Olympic Games in 1996

From July 19 until August 4, 1996, Atlanta hosted the Centennial Summer Olympic Games, an event that was without doubt the largest undertaking in the city's history. The goal of civic leaders was to promote Atlanta's image as an international city ready to play an important role in global commerce. Preparations for the Olympics took more than six years after the awarding of the bid to Atlanta and had an estimated economic impact on the city of at least $5.14 billion. In the process Atlanta changed dramatically, as new sports venues were built, park space was created, sidewalks and streets were improved, and housing patterns were altered. During the seventeen days of the Olympics, more than 2 million visitors came to Atlanta, and an estimated 3.5 billion people around the world watched part of the games on television. The 1996 Olympics produced a significant legacy for Atlanta and its leaders.

Preparations for the Games

In 1987 an Atlanta attorney and former football player at the University of Georgia, Billy Payne, conceived the idea of hosting the 1996 Summer Olympic Games. Atlanta mayor Andrew Young was among the first to join Payne in the quest to develop a bid and sell the proposal, first to local business leaders, then to the U.S. Olympic Committee, and finally to the members of the International Olympic Committee (IOC). The local organizing committee headed by Payne and Young produced a two-volume bid document outlining the city's plans for the sporting events, financial support, and accommodations for Olympic visitors. Major selling points of the bid were the warmth of southern hospitality and the city's unique heritage as the birthplace of Martin Luther King Jr. and a major center of the civil rights struggle.
Atlanta competed against five other cities for the right to host the 1996 Olympics: Athens, Greece; Belgrade, Yugoslavia; Manchester, England; Melbourne, Australia; and Toronto, Canada. Payne, Young, and other volunteers traveled around the world promoting the city's bid to IOC delegates. The rich prize of hosting the Olympics resulted in a pattern of lavish gift-giving and providing favors to IOC members that cost the six cities competing for the games in excess of $100 million. After the selection of Atlanta in September 1990, rumors circulated that the city had used excessive gifts, or in some instances, bribes, to influence IOC voting, but no evidence came to light until documents were released as part of a 1999 congressional investigation into Olympic bidding in the wake of a scandal in Salt Lake City, Utah. This pattern of attempting to influence IOC members appears to have been the norm among all the competing cities at the time.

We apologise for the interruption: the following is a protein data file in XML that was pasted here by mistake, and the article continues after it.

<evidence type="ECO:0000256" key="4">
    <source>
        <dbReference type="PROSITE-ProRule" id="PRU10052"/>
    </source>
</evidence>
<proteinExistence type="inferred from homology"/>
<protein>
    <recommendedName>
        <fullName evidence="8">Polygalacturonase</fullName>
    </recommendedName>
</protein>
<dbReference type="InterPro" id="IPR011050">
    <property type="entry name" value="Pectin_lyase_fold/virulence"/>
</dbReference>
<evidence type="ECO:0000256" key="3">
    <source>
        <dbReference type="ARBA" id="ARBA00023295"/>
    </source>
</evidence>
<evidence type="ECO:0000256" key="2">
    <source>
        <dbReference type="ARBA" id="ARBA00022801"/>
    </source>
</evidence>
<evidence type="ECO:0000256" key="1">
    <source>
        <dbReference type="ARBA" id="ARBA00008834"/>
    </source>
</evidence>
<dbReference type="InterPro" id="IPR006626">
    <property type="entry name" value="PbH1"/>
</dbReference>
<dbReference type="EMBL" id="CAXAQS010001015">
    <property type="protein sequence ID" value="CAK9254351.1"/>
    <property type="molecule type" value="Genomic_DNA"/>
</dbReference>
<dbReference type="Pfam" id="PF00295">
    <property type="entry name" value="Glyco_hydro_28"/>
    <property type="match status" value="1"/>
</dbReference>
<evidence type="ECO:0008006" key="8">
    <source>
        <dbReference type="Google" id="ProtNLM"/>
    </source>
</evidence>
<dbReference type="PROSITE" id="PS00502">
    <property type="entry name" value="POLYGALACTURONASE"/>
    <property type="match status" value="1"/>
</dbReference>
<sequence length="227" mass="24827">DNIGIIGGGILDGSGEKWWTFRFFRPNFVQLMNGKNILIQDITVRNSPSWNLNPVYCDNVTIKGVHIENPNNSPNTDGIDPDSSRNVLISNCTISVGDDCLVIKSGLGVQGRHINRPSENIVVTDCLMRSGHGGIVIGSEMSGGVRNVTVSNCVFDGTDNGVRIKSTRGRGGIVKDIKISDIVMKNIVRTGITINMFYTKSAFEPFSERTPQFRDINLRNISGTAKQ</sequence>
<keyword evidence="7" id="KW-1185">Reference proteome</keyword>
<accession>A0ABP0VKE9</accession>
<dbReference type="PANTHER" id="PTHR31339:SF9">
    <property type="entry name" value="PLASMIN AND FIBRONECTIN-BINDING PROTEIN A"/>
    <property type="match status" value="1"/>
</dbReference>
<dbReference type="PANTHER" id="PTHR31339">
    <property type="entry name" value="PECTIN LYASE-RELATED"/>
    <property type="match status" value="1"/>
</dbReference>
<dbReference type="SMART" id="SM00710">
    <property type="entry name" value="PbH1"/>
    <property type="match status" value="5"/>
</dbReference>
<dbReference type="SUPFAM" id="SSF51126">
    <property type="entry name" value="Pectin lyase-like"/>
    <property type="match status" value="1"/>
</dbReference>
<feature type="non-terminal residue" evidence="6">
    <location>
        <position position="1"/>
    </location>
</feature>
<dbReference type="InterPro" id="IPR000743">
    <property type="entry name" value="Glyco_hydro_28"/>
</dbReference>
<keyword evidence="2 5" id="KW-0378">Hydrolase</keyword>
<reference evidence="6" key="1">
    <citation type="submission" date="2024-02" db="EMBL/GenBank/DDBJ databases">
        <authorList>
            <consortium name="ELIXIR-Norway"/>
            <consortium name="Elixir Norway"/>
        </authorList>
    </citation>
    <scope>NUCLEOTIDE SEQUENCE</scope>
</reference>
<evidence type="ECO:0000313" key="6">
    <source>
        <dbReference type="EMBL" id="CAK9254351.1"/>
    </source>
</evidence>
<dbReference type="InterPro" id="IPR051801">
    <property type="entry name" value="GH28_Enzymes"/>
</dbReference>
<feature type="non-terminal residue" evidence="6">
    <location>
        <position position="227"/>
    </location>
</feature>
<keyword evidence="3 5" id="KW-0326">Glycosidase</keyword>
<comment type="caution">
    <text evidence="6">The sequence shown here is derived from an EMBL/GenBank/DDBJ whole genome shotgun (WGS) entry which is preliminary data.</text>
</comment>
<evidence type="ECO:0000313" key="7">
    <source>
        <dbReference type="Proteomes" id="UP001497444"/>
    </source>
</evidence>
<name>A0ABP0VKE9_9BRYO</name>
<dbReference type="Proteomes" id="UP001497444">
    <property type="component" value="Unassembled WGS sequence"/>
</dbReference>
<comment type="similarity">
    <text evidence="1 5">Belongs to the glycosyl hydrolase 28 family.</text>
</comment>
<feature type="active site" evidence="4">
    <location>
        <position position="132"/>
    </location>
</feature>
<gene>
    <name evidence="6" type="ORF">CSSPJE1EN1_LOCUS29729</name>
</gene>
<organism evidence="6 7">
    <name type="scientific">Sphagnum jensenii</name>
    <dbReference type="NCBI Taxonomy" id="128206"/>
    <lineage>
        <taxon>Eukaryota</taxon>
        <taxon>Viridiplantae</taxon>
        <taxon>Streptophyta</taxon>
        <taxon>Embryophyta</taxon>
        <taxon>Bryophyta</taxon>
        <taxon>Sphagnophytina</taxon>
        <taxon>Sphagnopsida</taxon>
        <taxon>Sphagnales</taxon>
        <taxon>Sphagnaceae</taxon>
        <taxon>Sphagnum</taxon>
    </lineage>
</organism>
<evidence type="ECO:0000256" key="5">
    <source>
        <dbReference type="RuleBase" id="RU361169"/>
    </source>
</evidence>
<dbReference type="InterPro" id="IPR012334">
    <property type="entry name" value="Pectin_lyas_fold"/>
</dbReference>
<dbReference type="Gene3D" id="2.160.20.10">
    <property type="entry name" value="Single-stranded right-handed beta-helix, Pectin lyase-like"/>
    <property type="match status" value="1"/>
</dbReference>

Preparations for the games were intense, since many of the sports venues had to be expanded and others needed to be designed and built. Funds came from a variety of sources, including more than $1 billion in public money as well as ticket sales and corporate sponsorships that were sold to many types of businesses, from television game show production companies to automobile, watch, and salad-dressing manufacturers.
Private investment also came in the form of hotel construction as approximately 7,500 rooms were built between 1990 and the opening of the games. This brought the number of hotel rooms in the Atlanta area to more than 60,000. National chains opened themed restaurants along Peachtree Street in hopes of profiting from the crowds of Olympic visitors. The federal government spent millions of dollars on replacing sidewalks, installing pedestrian signs, planting trees, putting up new lighting, and installing public art. As soon as the streets in the downtown area were fixed up for Olympic visitors, a representative of city government leased space to temporary vendors in tents, stalls, and carts, creating a carnival atmosphere that became the subject of much controversy.

Let the Games Begin